updated 5/9/2006 10:18:09 PM ET 2006-05-10T02:18:09

Jurors in the second trial of sniper John Allen Muhammad heard testimony Tuesday from two people who survived the shootings, including a teenager who was shot outside his school when he was 13.

Iran Brown described the pain he felt on Oct. 7, 2002. The bullet destroyed most of his stomach and some of his spleen, and left him terrified as he called out to his aunt for help.

“I couldn’t breathe and I was scared,” said Brown, now a 17-year-old high school junior.

Another survivor, Caroline Seawell, recalled being shot in the back Oct. 4, 2002, as she loaded Halloween decorations into her minivan at a Virginia shopping center. She calmly testified how the bullet passed through her chest and struck her minivan.

“I dropped to the ground and prayed that God would let me live so that I could take care of my kids,” Seawell said.

Muhammad, who is acting as his own attorney, did not ask Brown any questions, but asked Seawell whether she heard the shot or saw where the bullet came from.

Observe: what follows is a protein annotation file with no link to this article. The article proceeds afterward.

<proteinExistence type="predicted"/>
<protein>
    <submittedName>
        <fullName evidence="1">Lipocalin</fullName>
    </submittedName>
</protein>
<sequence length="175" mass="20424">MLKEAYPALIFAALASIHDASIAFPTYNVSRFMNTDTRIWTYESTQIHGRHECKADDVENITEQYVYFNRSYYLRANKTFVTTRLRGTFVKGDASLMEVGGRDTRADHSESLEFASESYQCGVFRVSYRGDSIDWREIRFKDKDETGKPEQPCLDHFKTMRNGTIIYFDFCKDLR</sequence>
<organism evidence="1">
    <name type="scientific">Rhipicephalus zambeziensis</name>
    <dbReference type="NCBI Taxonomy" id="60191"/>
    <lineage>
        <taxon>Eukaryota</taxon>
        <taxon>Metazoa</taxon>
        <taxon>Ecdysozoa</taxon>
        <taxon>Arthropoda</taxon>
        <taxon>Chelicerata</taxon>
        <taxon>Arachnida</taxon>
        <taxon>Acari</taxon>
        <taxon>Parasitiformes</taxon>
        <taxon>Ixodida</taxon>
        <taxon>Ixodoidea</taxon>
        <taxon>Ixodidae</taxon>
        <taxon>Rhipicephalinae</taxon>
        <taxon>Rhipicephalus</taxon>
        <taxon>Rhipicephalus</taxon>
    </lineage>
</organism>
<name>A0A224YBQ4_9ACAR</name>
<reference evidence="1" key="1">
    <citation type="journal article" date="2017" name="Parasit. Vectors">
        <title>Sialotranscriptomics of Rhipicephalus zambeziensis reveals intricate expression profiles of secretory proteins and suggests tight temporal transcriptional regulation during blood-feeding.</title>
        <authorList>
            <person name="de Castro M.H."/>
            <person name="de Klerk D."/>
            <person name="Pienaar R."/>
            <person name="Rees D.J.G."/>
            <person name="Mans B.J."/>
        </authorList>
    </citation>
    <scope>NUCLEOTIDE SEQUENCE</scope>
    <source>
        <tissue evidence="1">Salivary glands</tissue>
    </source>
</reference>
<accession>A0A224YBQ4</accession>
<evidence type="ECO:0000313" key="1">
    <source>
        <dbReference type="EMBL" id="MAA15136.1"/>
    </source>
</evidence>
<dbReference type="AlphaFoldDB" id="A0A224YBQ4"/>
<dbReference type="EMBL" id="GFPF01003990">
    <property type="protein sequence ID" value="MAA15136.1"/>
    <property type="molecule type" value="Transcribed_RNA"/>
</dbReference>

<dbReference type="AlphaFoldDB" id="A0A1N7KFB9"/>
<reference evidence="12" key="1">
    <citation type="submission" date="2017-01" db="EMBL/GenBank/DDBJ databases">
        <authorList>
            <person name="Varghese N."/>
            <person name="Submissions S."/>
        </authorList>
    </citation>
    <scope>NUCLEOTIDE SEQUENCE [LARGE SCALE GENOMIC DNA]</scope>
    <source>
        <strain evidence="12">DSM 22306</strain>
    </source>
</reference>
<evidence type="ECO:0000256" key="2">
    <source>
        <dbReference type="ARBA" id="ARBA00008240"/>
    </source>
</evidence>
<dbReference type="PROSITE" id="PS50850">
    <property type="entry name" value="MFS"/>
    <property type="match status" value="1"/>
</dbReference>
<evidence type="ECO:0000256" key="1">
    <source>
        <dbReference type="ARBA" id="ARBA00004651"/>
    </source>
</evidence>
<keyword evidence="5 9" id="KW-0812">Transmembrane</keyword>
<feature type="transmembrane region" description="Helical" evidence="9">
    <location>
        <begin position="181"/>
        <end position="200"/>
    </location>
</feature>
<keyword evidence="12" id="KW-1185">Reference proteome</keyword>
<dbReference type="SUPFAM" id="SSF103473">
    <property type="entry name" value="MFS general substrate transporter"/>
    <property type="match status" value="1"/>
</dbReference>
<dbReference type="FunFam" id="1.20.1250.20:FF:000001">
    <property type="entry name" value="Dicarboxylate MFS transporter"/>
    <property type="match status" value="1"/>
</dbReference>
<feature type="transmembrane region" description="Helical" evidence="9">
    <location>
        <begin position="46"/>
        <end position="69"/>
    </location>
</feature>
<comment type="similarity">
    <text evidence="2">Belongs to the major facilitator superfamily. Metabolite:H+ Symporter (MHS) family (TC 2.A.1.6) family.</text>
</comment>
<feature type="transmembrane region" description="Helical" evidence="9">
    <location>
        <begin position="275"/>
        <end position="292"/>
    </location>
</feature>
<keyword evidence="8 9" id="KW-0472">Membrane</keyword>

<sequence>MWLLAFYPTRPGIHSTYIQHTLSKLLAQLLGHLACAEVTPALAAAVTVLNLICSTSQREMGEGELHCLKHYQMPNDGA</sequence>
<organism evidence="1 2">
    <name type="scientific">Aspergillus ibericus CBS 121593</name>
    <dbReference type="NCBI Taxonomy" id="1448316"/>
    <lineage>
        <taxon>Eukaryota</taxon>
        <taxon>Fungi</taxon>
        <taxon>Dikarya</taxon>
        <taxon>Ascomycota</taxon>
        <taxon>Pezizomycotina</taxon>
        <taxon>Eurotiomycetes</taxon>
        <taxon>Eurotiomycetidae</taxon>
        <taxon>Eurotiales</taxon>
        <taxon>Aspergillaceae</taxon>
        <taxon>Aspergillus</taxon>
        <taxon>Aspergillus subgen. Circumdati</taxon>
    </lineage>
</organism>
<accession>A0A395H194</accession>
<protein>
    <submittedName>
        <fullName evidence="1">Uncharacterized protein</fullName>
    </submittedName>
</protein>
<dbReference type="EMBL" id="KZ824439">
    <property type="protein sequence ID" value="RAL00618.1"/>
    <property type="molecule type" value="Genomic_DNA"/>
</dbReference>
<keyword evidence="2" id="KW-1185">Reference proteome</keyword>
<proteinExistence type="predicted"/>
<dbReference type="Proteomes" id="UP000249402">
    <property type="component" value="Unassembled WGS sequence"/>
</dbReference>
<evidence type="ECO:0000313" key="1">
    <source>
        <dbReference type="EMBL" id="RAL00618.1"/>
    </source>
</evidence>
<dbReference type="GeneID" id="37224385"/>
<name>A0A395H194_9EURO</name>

Prosecutors are detailing the 10 sniper murders and three woundings that began Oct. 2 and ended with Muhammad and accomplice Lee Boyd Malvo’s arrest three weeks later. Muhammad is charged with six Maryland murders, but prosecutors are detailing other shootings to establish a pattern.

Muhammad already is on death row in Virginia for a sniper killing and Malvo is serving a life term for another Virginia murder.

Maryland prosecutors bill the new trial as insurance in case Muhammad’s Virginia conviction is overturned. Malvo’s trial is set for the fall.

Seeking reasonable doubt
Also Tuesday, Muhammad tried to cast doubt on evidence linking the shootings to the type of high-powered rifle found inside his Chevrolet Caprice when he and Malvo were arrested.

Two medical examiners testified that they believed the fatal wounds suffered by the victims were caused by a high-powered rifle, noting the size of the wounds caused by the bullets.

In his cross-examinations, Muhammad prodded them repeatedly to say it was possible another type of weapon, such as a handgun, could have created similar wounds.

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